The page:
Mental illness is increasingly recognized as a serious and growing problem. It is estimated that 1 in 5 Canadians, close to six million, will develop a mental illness at some time in their lives. Many more individuals such as family, friends and colleagues are also affected.
Mental illness has no single cause. In the past, people often blamed parents unfairly if a child in the family developed a mental illness. However, it is most likely several factors together that lead to mental illness. These factors can be biological, psychological or social in nature. Mental health professionals can help to determine how each of these factors in a person’s life have led to mental illness, and make a plan to deal with the illness.
This site includes detailed information about each one of these factors, and the variety of different causes of mental illness.
Just as there are different causes, there are also many different ways to deal with mental illness.
Mental health professionals can help in different ways, depending on the type of mental illness, and the factors that cause these illnesses to develop. This site includes detailed information about how to deal with each mental illness.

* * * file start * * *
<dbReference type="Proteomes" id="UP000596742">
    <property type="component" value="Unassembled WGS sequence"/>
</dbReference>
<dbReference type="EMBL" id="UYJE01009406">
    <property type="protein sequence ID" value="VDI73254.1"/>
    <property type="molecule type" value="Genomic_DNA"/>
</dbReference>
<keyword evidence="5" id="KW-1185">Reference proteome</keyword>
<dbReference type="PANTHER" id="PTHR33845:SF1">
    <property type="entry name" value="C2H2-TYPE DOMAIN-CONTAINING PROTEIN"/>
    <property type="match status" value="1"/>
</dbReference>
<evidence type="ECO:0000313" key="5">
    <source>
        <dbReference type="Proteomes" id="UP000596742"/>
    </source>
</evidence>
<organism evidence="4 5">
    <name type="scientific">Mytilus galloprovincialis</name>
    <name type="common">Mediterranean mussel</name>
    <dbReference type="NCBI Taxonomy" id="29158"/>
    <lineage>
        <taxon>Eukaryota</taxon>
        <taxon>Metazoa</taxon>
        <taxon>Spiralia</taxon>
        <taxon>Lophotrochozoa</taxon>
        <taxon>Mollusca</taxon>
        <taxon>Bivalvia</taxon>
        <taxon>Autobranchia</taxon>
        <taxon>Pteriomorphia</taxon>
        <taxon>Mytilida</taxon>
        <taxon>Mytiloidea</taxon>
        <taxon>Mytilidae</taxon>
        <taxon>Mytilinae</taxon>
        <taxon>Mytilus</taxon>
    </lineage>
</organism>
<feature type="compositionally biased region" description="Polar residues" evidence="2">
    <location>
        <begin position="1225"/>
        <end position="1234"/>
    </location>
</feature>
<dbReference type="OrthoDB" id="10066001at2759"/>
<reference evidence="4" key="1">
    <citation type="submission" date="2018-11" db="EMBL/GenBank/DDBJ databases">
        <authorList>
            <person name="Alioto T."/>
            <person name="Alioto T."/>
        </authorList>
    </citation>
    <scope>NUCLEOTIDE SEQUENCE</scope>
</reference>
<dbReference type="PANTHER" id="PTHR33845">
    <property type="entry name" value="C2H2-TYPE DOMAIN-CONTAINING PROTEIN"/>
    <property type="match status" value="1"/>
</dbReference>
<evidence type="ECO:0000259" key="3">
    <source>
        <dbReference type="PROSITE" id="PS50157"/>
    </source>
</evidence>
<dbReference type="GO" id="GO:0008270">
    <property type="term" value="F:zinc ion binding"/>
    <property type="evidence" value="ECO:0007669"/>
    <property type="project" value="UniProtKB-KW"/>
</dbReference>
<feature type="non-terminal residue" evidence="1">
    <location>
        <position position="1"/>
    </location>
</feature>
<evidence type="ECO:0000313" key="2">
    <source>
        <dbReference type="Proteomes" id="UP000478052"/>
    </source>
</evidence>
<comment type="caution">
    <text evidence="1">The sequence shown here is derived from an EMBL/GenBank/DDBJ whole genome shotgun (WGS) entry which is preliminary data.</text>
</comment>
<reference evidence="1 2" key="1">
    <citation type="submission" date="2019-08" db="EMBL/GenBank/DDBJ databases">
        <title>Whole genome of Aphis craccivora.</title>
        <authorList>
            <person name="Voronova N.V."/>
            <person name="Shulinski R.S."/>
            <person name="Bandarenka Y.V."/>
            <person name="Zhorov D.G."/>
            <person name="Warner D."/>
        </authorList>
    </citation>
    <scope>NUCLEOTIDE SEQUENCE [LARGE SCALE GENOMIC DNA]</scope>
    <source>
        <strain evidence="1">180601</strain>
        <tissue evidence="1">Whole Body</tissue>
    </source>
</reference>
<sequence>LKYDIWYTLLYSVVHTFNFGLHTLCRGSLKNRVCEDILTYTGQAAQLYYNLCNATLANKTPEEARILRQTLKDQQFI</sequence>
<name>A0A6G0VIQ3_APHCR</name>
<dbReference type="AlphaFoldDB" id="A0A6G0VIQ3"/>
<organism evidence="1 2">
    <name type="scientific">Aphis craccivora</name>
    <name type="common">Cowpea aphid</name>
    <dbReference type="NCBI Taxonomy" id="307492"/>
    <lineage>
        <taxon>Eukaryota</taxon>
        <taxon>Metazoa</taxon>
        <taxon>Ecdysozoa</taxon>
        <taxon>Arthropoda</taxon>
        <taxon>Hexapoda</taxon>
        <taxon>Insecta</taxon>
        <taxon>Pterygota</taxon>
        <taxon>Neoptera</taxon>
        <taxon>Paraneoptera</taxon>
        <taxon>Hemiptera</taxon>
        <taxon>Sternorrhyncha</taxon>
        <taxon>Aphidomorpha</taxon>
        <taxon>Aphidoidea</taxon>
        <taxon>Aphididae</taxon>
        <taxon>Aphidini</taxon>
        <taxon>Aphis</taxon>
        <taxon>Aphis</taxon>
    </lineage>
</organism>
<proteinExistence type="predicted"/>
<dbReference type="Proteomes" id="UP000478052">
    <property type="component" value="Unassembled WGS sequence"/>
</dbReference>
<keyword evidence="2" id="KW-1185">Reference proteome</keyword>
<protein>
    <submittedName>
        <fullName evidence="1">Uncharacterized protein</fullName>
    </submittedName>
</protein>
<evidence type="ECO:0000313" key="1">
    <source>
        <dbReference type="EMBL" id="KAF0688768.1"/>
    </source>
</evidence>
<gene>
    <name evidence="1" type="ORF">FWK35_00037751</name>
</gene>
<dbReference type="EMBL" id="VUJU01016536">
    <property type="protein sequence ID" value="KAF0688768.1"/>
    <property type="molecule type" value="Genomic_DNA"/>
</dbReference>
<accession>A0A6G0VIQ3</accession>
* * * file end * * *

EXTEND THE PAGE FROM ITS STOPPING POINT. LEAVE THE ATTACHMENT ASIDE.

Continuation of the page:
This site also includes information about non-professional support, such as family, friends and mental health support groups. Information is also available for friends and family of someone with mental illness, and different ways in which they can help.
There are a number of ways in which a family can be supportive of a family member who suffers from a mental illness, and ways in which each member of a family can support one another in dealing with the stress and difficulty that often results when a family member has a mental illness.
This includes open communication and cooperation between family members. Another way for families to cope with these issues is to link up to other families who have been through similar problems, or some who still are. This is a way for families to understand how they can be the most supportive of the person experiencing mental illness, and to one another as they try to cope with these issues. This site includes information about support organizations for families of people who suffer from mental illness.